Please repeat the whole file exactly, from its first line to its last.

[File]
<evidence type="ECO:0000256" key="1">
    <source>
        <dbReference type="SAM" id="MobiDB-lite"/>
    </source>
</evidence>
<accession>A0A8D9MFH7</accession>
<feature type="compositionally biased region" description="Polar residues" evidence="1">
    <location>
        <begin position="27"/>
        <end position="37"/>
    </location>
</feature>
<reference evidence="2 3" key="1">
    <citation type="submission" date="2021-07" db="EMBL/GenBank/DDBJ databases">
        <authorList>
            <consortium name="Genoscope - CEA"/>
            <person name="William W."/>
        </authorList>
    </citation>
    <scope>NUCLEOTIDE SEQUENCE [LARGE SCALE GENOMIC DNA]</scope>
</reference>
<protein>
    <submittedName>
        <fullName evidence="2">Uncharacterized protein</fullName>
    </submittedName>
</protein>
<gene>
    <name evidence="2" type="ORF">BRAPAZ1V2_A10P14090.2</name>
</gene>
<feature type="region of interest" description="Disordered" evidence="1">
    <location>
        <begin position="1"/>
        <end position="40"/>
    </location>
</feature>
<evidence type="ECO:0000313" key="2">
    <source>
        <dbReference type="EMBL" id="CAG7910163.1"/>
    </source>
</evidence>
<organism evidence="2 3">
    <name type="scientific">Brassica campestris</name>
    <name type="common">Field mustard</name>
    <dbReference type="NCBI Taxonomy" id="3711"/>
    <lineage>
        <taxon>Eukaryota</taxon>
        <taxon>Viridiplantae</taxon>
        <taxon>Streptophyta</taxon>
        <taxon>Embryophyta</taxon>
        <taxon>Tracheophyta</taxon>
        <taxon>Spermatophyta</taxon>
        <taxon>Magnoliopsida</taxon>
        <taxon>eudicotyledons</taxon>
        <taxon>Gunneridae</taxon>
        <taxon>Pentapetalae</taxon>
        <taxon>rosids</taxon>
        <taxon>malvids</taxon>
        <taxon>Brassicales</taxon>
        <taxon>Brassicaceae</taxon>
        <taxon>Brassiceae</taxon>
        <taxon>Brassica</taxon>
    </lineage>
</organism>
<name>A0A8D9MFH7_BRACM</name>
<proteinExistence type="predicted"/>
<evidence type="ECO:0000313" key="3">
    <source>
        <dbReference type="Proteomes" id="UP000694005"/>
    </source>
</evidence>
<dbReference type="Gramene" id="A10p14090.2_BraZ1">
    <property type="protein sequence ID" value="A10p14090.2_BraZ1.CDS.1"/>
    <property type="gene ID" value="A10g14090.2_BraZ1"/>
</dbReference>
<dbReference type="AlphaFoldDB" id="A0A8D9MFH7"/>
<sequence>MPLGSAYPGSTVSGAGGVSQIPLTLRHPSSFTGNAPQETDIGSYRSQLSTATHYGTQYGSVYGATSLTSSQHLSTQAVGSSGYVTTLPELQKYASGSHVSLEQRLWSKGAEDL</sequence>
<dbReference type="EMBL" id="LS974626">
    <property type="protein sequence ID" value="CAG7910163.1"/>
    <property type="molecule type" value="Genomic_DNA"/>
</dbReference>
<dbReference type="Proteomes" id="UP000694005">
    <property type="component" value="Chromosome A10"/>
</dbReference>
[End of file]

<evidence type="ECO:0000256" key="1">
    <source>
        <dbReference type="SAM" id="MobiDB-lite"/>
    </source>
</evidence>
<accession>A0A8D9MFH7</accession>
<feature type="compositionally biased region" description="Polar residues" evidence="1">
    <location>
        <begin position="27"/>
        <end position="37"/>
    </location>
</feature>
<reference evidence="2 3" key="1">
    <citation type="submission" date="2021-07" db="EMBL/GenBank/DDBJ databases">
        <authorList>
            <consortium name="Genoscope - CEA"/>
            <person name="William W."/>
        </authorList>
    </citation>
    <scope>NUCLEOTIDE SEQUENCE [LARGE SCALE GENOMIC DNA]</scope>
</reference>
<protein>
    <submittedName>
        <fullName evidence="2">Uncharacterized protein</fullName>
    </submittedName>
</protein>
<gene>
    <name evidence="2" type="ORF">BRAPAZ1V2_A10P14090.2</name>
</gene>
<feature type="region of interest" description="Disordered" evidence="1">
    <location>
        <begin position="1"/>
        <end position="40"/>
    </location>
</feature>
<evidence type="ECO:0000313" key="2">
    <source>
        <dbReference type="EMBL" id="CAG7910163.1"/>
    </source>
</evidence>
<organism evidence="2 3">
    <name type="scientific">Brassica campestris</name>
    <name type="common">Field mustard</name>
    <dbReference type="NCBI Taxonomy" id="3711"/>
    <lineage>
        <taxon>Eukaryota</taxon>
        <taxon>Viridiplantae</taxon>
        <taxon>Streptophyta</taxon>
        <taxon>Embryophyta</taxon>
        <taxon>Tracheophyta</taxon>
        <taxon>Spermatophyta</taxon>
        <taxon>Magnoliopsida</taxon>
        <taxon>eudicotyledons</taxon>
        <taxon>Gunneridae</taxon>
        <taxon>Pentapetalae</taxon>
        <taxon>rosids</taxon>
        <taxon>malvids</taxon>
        <taxon>Brassicales</taxon>
        <taxon>Brassicaceae</taxon>
        <taxon>Brassiceae</taxon>
        <taxon>Brassica</taxon>
    </lineage>
</organism>
<name>A0A8D9MFH7_BRACM</name>
<proteinExistence type="predicted"/>
<evidence type="ECO:0000313" key="3">
    <source>
        <dbReference type="Proteomes" id="UP000694005"/>
    </source>
</evidence>
<dbReference type="Gramene" id="A10p14090.2_BraZ1">
    <property type="protein sequence ID" value="A10p14090.2_BraZ1.CDS.1"/>
    <property type="gene ID" value="A10g14090.2_BraZ1"/>
</dbReference>
<dbReference type="AlphaFoldDB" id="A0A8D9MFH7"/>
<sequence>MPLGSAYPGSTVSGAGGVSQIPLTLRHPSSFTGNAPQETDIGSYRSQLSTATHYGTQYGSVYGATSLTSSQHLSTQAVGSSGYVTTLPELQKYASGSHVSLEQRLWSKGAEDL</sequence>
<dbReference type="EMBL" id="LS974626">
    <property type="protein sequence ID" value="CAG7910163.1"/>
    <property type="molecule type" value="Genomic_DNA"/>
</dbReference>
<dbReference type="Proteomes" id="UP000694005">
    <property type="component" value="Chromosome A10"/>
</dbReference>